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Early Confucianism

Doctrines  The Doctrines of Early Confucianism bore the clear mark of transmitting and transforming the old tradition. This tradition was believed to have been embodied in the Six Arts, the Books of Poetry, History, Changes, Rites, Music and The Annals of Spring and Autumn, which were taken as the basic textbooks by Confucius to educate his disciples and students. For Confucius the moral development of individuals and the prevalence of the Way in the world are the same in content and in essence, needing to be shaped and cultivated both in the inner world and in the outside world. Therefore, while programmes such as performing rites, playing music, reciting poems are of the great significance in helping individuals to progress to be gentlemen, it is more important to pursue moral cultivation since this was believed to bring peace and security to society and to the world.
Confucius pondered the meanings and values of the Way (Tao), the rituals/proprieties (li) and benevolence/humanity (jen) . The Way is the truth, representing the unity between the principle of Heaven and the principle of human beings. To learn the Way is to completely live with it and to wholeheartedly act by it. Rituals/proprieties show humans the proper approaches to the Way, by which one's character is transformed and the world made tranquil. Benevolence/humanity is a kind of virtue, or the highest virtue, which gives meaning and value to life and activities, and which exists in one's grasping the Way and observing the rituals/proprieties. Confucius took it as his mission to correct the chaos and disorder prevailing in his days and endeavoured to bring peace and harmony to the world. In order to attain this, he worked on the politics of virtue with the goal of establishing a virtuous government, ruled by virtue and for virtue.

History  'Confucius', is a Latinization of Kung Futzu, Master Kung(551-479 BCE), who was born in troubled times during the Spring and Autumn (770-481 BCE) period. Confucius regarded himself as a transmitter rather than a creator and a gentleman faithful ly devoted to learning the ancient classics. The life and teachings of Confucius were closely associated with the learning and propagation of the Way. He said of himself that he set his heart on the learning of the Way when fifteen years old and by thirty he had achieved success in this. Ten years later, he reached a higher step, when he was no longer confused by world affairs. By fifty, he believed that he had understood the Mandate of Heaven. After two decades, when he was seventy, he reached the peak of learning so that he could do everything following his own heart's desire without even slightly deviating from the rules of proprieties. That meant that at the end he had reached full maturity both in emotion, in judgement and in behaviour.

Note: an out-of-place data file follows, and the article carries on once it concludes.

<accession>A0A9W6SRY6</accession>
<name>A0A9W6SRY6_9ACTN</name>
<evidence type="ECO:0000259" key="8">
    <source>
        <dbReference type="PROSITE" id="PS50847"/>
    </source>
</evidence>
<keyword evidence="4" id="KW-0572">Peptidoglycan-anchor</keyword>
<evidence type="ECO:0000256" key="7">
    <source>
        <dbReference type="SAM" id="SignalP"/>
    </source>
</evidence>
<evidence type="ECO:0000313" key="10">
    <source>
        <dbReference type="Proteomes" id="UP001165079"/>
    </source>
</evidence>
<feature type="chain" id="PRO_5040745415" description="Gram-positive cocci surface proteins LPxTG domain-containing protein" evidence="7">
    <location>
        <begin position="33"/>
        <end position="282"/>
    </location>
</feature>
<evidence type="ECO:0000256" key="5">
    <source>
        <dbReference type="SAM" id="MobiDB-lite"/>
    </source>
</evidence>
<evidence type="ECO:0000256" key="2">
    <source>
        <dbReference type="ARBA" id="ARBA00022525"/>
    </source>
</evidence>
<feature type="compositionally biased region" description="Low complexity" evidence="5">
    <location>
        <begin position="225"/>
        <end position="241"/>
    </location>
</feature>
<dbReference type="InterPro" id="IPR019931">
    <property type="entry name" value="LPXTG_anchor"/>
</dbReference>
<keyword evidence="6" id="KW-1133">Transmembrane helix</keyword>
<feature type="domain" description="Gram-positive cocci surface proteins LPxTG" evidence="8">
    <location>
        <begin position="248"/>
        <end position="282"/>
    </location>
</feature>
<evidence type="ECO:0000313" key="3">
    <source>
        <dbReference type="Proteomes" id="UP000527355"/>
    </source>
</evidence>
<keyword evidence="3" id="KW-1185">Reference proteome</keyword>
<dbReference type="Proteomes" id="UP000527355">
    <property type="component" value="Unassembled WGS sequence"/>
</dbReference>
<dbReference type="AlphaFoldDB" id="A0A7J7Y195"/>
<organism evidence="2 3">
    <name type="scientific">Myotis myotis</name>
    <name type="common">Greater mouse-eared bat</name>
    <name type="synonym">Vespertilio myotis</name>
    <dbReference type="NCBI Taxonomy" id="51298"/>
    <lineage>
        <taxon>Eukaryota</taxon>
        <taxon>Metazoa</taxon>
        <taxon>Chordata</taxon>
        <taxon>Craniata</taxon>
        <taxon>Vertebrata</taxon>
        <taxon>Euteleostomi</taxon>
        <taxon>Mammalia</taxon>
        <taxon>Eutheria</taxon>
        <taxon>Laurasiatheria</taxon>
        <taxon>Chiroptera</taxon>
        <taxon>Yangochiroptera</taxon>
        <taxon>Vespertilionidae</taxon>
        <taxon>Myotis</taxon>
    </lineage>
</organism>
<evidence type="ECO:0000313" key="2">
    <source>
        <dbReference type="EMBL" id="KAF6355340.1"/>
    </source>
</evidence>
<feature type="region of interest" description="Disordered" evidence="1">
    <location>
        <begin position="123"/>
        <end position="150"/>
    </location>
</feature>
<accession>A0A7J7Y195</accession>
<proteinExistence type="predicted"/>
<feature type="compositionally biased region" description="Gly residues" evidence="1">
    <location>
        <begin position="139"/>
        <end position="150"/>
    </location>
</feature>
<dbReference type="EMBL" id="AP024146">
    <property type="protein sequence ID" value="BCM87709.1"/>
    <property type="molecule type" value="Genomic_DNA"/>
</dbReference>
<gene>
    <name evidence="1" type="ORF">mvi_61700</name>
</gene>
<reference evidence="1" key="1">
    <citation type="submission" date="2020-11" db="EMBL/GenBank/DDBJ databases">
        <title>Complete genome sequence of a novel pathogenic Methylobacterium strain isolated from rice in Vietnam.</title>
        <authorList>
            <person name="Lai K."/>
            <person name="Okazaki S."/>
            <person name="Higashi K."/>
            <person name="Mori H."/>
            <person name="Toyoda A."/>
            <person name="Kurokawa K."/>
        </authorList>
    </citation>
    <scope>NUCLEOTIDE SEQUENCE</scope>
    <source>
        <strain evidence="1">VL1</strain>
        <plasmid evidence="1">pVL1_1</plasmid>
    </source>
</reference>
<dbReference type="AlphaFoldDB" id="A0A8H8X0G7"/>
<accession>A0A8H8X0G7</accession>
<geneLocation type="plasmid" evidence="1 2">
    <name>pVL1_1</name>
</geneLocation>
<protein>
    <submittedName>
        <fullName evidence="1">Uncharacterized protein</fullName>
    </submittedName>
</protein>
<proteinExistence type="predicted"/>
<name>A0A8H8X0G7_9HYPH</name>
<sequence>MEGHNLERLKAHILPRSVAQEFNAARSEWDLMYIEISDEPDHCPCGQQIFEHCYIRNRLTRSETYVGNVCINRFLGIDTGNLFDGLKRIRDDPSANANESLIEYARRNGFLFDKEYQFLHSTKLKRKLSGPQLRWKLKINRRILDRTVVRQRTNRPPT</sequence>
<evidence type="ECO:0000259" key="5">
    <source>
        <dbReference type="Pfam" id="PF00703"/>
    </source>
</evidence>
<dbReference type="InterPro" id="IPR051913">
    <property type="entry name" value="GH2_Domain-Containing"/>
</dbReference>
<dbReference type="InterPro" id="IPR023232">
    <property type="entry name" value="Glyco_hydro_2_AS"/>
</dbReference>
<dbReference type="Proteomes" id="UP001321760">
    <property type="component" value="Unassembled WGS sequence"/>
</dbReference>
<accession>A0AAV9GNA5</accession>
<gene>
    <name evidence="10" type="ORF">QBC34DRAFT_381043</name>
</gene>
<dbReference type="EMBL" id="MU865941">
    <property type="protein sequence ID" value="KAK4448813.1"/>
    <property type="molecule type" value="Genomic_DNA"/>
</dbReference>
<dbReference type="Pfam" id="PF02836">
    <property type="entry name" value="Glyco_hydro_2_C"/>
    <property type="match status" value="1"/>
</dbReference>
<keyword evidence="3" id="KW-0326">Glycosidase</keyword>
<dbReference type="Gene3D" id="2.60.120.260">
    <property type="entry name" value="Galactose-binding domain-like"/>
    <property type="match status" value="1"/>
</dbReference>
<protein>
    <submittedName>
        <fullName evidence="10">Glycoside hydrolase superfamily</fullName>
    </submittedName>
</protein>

Compared with his accomplishment in learning and moral development, his career was not so successful. He could not carry out his political ideal in his own state (Lu) and had to leave for other states, in the hope that he would be heard, his politics be practised and his ideal be actualized somewhere else. For thirteen years, he and his disciples travelled from one state to another. In the end when he realized that there was no hope as such, he returned to his home state, devoting the rest of his life to teaching disciples and editing ancient classics, through which he expected that the disciples would carry on his will and bring his teachings to later generations. Traditionally he was credited to be the editor or writer of most of the important classics of Confucianism. However, the authentic materials which contain his doctrines is a collection of his sayings called the Analects, which was edited by his disciples or their students after his death.
His knowledge and virtue attracted many people, young or old, rich or poor, who became his followers. It is said that he had three thousand students, of whom seventy-two were well-known disciples. His disciples respected or revered him and compared his virtue to the sun and moon. Confucius died in the fourth month of the year 479 BCE. He was buried near his native town, and many of his disciples stayed there for three years mourning for him, where they planted trees in memory of him. It is believed that the second year after his death, the Duke of Lu took his house as the temple, where the duke made sacrifice to him. This was the beginning of the long history of the Confucius cult.
After the death of Confucius, his disciples carried on what they had learnt from the Master, either to participate in administrative activities or to establish schools, by which Confucianism flourished. After a period of about three hundred years' fluctuation, the followers of Confucius in the Han dynasty established themselves as representing the orthodoxy ideology in China.

Symbols The ancient classics were believed to have embodied the great Way of the ancient sages, and it was the mission of Confucians to propagate the Way by learning, transmitting and preserving these classics. In this sense, the books -- the Book of History, the Book of Poetry, the Book of Changes, the Book of Rites, and the Annals of Spring and Autumn -- were taken as the symbol of Confucianists, who were recognised by their tireless chanting of the text, playing music and performing rituals.

Adherents  It is not possible to determine the number of followers of the early Confucianist tradition.

Main Centre
  The main area in which Confucius lived and taught was the State of Lu, and the home town (Chu Fu) of the Master was known as the centre of Confucian activities. After the first sacrifices were made to Confucius by the Duke of Lu, the temple of Confucius was built and rebuilt and became the most sacred place for Confucians. However, there is no headquarters recognised by Confucianists.